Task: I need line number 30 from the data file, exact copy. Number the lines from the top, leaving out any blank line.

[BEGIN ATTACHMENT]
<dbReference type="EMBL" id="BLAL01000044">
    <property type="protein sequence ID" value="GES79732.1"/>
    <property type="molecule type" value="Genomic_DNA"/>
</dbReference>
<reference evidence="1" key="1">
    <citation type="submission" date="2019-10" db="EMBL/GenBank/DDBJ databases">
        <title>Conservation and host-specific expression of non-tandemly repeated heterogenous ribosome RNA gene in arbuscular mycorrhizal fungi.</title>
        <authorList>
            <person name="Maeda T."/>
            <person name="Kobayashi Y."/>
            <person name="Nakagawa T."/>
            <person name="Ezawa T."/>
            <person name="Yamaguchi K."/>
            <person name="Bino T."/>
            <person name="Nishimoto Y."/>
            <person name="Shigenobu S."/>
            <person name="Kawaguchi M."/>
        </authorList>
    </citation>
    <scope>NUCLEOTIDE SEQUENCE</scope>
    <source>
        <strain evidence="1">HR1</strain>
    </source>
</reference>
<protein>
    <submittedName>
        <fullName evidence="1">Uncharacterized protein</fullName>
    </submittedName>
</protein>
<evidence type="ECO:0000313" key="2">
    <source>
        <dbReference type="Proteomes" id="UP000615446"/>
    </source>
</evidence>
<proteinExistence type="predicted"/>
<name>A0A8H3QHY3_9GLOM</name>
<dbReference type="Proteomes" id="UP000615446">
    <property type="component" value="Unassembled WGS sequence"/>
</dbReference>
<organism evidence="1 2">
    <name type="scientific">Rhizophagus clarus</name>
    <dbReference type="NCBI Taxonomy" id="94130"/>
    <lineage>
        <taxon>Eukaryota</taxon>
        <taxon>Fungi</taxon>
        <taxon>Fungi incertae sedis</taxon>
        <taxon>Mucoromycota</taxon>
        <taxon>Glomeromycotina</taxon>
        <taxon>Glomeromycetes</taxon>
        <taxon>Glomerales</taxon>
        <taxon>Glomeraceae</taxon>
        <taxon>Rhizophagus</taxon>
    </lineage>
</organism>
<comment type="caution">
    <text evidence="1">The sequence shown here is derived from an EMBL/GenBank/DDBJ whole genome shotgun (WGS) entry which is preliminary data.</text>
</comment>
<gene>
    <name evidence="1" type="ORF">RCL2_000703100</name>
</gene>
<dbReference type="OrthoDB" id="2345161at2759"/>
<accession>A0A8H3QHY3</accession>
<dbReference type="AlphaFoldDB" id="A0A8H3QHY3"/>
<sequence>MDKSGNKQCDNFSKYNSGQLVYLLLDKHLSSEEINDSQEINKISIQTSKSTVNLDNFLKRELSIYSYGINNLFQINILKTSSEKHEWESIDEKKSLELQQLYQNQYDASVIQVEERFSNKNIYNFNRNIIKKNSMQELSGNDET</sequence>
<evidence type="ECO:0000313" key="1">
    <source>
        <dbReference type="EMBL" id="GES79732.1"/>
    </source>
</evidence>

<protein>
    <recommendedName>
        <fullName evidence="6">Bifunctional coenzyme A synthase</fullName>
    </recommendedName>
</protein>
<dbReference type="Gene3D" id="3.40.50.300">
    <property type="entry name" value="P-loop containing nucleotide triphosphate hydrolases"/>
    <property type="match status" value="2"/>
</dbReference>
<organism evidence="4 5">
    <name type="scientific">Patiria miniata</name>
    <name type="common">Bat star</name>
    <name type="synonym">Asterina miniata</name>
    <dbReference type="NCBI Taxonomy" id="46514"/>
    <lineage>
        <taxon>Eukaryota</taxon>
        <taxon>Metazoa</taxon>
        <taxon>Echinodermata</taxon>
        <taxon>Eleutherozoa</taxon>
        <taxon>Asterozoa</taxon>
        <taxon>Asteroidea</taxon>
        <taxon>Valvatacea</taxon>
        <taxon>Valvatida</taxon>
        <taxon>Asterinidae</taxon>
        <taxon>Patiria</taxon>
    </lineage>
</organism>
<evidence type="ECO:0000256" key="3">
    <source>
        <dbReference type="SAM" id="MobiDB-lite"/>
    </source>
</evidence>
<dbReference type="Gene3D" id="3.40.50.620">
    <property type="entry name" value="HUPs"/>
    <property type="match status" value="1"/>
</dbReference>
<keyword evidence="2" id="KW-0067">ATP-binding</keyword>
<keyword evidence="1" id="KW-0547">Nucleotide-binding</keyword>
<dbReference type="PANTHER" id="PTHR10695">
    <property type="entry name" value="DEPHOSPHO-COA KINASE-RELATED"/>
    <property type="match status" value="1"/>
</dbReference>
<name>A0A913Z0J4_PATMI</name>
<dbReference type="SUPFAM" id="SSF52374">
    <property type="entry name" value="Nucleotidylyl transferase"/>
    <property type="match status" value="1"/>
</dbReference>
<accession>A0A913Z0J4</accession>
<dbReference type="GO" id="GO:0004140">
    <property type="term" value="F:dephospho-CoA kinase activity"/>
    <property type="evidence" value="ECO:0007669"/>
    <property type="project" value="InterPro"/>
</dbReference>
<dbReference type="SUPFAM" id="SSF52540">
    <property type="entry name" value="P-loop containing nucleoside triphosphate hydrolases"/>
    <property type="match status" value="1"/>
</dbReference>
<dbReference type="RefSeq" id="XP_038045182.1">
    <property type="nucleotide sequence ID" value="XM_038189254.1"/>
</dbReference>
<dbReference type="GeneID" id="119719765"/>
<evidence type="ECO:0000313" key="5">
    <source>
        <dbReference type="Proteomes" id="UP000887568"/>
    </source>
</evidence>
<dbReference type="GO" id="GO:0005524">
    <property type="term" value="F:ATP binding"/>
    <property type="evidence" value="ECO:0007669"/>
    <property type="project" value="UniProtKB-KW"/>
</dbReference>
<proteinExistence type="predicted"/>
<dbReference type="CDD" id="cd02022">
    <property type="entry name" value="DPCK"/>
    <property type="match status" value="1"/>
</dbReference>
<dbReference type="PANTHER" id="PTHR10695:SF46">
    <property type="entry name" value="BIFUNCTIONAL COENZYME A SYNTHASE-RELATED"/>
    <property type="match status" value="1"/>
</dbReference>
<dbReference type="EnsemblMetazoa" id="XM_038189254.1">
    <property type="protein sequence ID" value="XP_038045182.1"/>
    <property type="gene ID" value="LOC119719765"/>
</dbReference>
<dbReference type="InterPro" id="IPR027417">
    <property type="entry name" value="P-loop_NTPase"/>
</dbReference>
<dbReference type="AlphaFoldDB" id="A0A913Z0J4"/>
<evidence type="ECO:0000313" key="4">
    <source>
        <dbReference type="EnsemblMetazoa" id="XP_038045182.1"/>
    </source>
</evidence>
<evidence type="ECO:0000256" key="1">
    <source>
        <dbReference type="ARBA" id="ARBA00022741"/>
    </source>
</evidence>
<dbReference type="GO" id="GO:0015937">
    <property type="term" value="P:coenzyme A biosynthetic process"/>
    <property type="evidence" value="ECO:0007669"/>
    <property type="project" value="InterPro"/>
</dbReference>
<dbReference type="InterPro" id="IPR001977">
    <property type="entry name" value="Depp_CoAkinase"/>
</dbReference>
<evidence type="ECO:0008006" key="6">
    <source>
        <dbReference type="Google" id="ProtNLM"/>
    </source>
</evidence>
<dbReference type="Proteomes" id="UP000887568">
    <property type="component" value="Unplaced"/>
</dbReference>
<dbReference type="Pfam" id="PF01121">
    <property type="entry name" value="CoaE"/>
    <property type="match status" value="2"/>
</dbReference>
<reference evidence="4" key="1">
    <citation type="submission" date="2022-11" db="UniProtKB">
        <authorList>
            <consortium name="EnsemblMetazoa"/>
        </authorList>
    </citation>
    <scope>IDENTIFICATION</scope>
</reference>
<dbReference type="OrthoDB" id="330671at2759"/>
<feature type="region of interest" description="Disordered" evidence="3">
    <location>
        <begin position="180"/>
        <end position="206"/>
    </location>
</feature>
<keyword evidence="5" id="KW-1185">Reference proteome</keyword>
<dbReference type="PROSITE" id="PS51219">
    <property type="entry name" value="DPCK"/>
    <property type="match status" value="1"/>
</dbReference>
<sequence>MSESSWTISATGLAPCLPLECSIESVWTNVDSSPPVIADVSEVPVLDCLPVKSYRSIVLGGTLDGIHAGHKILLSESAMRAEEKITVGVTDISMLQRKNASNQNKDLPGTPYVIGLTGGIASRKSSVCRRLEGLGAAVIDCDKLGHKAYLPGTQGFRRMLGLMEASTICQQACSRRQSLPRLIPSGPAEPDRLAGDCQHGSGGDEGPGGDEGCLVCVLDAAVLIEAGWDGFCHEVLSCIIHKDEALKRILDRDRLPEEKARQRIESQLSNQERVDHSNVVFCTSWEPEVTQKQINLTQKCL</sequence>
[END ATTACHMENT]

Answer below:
<evidence type="ECO:0000313" key="2">